Fukushima Daiichi Nuclear Plant Current Situation: An analogy (UPDATED on May 22nd, May 30, June 21, July 3rd, August 4th, September 22nd, and October 17th, 2011)

Fukushima Daiichi Nuclear Plant Current Situation: An analogy (UPDATED on May 22nd, May 30, June 21, July 3rd, August 4th, September 22nd, and October 17th, 2011).

I’ve updated this post, adding the following today:

UPDATED October 17th, 2011:  Although I expect an update to the Roadmap soon, it’s worth reporting now that last week the first cover over one of the reactor buildings was completed.  Here’s a brief article on it, including a photograph of it: http://mdn.mainichi.jp/mdnnews/news/20111015p2a00m0na019000c.html

There is a sense of calm in seeing it, perhaps, and it is significant.  Now that the air around the reactor is enclosed, it can be “processed”, i.e., run through air filters to remove the radioactive particulates.  That’s a big public health benefit.  But, to put this into perspective, it is just a temporary step.  This is going to be a decades-long project.  This cover alone is only meant to last two years, and they still have to put covers on two of the other reactors whose buildings’ walls were blown out by explosions.  And,  it’s not meant to serve all phases of the decontamination process, either:

TEPCO is also considering replacing the cover with a stronger one should the firm decide to remove the fuel from the reactor.

I’ve been reading some of the commentary on the accident that emphasizes that there haven’t been immediate deaths due to radiation release from it.  I really don’t get that complacent reaction.   There have been mass evacuations and relocations, abandoned homes, homesteads, farms, croplands and herds.  Some schools in use are dealing with radioactivity in their schoolyards. Even if you think nobody is going to be hurt (which is unrealistic), these plants are now big sores on the landscape that require massive amounts of attention and money.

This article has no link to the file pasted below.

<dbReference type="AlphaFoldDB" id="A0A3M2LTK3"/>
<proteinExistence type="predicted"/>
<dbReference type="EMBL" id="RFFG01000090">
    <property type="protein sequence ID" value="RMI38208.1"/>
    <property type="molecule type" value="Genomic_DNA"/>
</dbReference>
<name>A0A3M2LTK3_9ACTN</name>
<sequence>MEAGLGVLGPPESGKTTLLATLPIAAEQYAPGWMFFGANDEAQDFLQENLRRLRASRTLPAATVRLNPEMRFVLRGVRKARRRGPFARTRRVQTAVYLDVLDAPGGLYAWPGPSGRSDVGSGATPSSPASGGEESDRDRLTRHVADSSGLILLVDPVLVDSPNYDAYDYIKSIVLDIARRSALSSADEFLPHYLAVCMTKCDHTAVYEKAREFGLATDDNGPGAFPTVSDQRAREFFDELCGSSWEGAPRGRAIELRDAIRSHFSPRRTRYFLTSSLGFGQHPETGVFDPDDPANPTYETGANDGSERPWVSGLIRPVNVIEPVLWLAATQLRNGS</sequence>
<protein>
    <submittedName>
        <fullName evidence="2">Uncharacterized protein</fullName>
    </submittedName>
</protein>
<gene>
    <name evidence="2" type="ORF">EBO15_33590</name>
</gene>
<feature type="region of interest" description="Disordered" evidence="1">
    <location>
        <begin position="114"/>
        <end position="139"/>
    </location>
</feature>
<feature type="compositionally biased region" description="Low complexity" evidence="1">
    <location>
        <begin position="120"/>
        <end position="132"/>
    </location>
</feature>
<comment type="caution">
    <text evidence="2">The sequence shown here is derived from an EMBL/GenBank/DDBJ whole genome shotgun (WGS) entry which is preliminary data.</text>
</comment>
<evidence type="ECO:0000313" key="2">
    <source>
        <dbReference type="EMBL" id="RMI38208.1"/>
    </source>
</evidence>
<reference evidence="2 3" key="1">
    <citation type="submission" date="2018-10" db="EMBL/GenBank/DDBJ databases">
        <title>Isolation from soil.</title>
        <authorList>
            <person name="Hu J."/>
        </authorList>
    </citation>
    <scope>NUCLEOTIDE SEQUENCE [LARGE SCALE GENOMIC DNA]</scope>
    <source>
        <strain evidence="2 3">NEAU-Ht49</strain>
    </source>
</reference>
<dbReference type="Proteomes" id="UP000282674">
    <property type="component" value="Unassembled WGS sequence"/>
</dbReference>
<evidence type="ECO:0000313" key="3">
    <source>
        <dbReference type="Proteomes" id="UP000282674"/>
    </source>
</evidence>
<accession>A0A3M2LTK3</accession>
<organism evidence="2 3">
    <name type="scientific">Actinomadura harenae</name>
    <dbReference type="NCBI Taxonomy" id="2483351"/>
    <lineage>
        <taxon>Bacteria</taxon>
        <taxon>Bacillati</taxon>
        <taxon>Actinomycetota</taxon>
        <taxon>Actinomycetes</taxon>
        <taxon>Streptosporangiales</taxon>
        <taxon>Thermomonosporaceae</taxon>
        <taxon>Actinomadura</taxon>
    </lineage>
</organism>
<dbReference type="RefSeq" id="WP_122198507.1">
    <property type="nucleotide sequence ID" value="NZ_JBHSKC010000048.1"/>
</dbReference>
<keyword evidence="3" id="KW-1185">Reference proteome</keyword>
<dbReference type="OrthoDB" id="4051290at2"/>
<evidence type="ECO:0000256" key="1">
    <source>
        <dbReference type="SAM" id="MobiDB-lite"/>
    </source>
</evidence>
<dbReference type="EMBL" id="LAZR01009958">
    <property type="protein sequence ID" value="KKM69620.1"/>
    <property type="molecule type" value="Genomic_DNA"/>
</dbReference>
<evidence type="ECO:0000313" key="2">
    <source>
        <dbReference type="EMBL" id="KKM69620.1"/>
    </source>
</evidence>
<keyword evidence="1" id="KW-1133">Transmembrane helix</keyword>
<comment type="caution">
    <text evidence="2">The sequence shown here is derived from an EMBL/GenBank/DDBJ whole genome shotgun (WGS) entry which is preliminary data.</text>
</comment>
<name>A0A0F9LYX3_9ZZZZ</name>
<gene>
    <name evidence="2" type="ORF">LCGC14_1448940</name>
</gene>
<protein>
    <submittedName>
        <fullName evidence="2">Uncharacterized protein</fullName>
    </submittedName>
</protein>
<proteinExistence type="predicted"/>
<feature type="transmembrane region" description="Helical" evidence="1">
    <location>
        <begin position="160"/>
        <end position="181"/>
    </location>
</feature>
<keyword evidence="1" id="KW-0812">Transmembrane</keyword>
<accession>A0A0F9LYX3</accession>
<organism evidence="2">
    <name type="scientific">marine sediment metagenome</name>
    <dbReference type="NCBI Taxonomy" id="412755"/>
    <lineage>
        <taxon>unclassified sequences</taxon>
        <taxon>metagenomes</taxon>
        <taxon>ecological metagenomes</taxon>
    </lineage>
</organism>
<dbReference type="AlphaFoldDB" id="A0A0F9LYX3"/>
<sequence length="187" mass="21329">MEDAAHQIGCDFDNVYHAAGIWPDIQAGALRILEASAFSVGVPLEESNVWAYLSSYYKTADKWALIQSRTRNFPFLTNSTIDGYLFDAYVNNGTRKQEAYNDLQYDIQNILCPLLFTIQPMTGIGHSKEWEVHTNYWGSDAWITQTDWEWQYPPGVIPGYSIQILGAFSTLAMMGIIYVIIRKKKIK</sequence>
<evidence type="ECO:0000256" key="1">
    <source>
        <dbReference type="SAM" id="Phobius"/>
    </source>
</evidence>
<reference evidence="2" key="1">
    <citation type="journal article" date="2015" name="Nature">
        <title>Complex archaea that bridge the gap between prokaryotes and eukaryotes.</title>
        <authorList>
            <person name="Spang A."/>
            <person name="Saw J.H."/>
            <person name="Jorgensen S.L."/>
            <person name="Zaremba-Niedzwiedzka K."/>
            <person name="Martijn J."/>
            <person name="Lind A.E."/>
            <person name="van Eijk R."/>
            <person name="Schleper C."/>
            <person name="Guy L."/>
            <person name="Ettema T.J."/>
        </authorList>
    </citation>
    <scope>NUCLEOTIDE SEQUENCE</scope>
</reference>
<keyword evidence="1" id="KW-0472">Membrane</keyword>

There are piles of radioactive refuse already, and they will continue to be produced.  Here’s an article about the problem of used radioactive gear, showing that because there is nowhere to put it at the moment, it is just being placed into a very large pile:

http://www.majiroxnews.com/2011/10/16/tepco-releases-photos-of-huge-piles-of-used-radiation-protective-gear/

The out-of-scale pile is an icon to remember.  The reactor building pictured may be covered, but there will continue to be a steady stream of used radioactive filters, used radioactive gear, and, perhaps someday, even used radioactive damaged fuel, emerging from it.  The cover will have to be replaced, like a bandage on a wound, again and again.  I suppose the used and dismantled covers produced as the years go on will themselves constitute radioactive waste, as well.  All of this will be passed on for safekeeping.    It’s good to cheer this milestone, but it’s also valuable to keep it in perspective.

 

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One Response to Fukushima Daiichi Nuclear Plant Current Situation: An analogy (UPDATED on May 22nd, May 30, June 21, July 3rd, August 4th, September 22nd, and October 17th, 2011)

  1. Pingback: 17 out 11 – Fukushima – Relatório confidencial da Tepco indica um super contaminação dos combustíveis nucleares vazados | Atama Moriya

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